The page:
Winner of the Thurber Prize for American Humor
National Bestseller • Wall Street Journal Bestseller • USA Today Bestseller
An NPR Book of the Year
Finalist for the 2021 Goodreads Choice Awards
From the bestselling author of Lily and the Octopus and The Editor comes a warm and deeply funny novel about a once-famous gay sitcom star whose unexpected family tragedy leaves him with his niece and nephew for the summer.
Patrick, or Gay Uncle Patrick (GUP, for short), has always loved his niece, Maisie, and nephew, Grant. That is, he loves spending time with them when they come out to Palm Springs for weeklong visits, or when he heads home to Connecticut for the holidays. But in terms of caretaking and relating to two children, no matter how adorable, Patrick is, honestly, overwhelmed.
So when tragedy strikes and Maisie and Grant lose their mother and Patrick's brother has a health crisis of his own, Patrick finds himself suddenly taking on the role of primary guardian. Despite having a set of "Guncle Rules" ready to go, Patrick has no idea what to expect, having spent years barely holding on after the loss of his great love, a somewhat-stalled acting career, and a lifestyle not-so-suited to a six- and a nine-year-old. Quickly realizing that parenting--even if temporary--isn't solved with treats and jokes, Patrick's eyes are opened to a new sense of responsibility, and the realization that, sometimes, even being larger than life means you're unfailingly human.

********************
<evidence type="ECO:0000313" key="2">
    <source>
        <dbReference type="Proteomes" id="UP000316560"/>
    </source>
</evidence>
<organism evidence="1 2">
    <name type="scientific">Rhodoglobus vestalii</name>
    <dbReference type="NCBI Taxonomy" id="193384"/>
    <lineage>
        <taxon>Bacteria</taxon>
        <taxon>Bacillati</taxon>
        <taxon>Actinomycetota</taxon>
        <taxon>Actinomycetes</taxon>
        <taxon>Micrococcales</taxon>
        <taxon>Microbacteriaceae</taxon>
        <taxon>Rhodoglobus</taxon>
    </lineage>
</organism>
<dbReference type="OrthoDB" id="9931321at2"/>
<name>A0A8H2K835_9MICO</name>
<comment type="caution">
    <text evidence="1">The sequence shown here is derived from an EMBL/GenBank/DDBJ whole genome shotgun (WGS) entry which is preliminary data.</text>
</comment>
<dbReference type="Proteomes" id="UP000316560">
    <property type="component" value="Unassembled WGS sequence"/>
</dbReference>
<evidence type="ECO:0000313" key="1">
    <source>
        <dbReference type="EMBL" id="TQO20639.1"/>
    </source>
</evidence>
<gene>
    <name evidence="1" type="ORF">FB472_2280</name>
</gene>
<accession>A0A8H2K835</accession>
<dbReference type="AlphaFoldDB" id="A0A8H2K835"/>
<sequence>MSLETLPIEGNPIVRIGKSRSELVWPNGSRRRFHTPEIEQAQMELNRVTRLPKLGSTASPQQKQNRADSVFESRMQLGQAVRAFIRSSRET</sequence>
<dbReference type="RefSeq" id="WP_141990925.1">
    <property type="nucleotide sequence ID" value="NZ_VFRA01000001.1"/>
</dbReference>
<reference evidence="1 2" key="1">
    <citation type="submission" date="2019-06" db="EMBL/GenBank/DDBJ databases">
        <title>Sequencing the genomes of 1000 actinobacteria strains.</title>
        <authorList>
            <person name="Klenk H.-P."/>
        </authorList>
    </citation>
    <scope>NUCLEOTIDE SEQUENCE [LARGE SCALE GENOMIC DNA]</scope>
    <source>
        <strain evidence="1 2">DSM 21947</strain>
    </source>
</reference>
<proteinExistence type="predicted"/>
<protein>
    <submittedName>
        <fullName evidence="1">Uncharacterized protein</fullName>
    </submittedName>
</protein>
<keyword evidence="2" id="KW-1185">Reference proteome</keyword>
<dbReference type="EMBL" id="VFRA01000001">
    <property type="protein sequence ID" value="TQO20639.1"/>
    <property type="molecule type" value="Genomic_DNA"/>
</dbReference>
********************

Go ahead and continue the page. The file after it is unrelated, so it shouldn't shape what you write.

With the humor and heart we've come to expect from bestselling author Steven Rowley, The Guncle is a moving tribute to the power of love, patience, and family in even the most trying of times.
Release date: May 25, 2021
Publisher: G.P. Putnam's Sons
Print pages: 336
* BingeBooks earns revenue from qualifying purchases as an Amazon Associate as well as from other retail partners.
At 8:38 a.m., the temperature was already hovering in the high eighties, on its way north of one hundred-unusual perhaps for May, but not unheard of. The desert sky was cloudless, a vibrant cobalt blue you wouldn't believe was real until you spent enough time underneath it to ensure it wasn't some sort of Hollywood effect. Patrick O'Hara stood curbside in front of the small airport, lost. The mountains surrounding Palm Springs were herculean; they worked overtime to hold back all kinds of weather-clouds, rain, humidity-everything except for wind, which accounted for the majestic windmills that stood like palace guards at the entrance to the Coachella Valley. The palm trees waved gently in the breeze, but did not so much as bend. In this moment, Patrick wished he had even a fraction of their strength.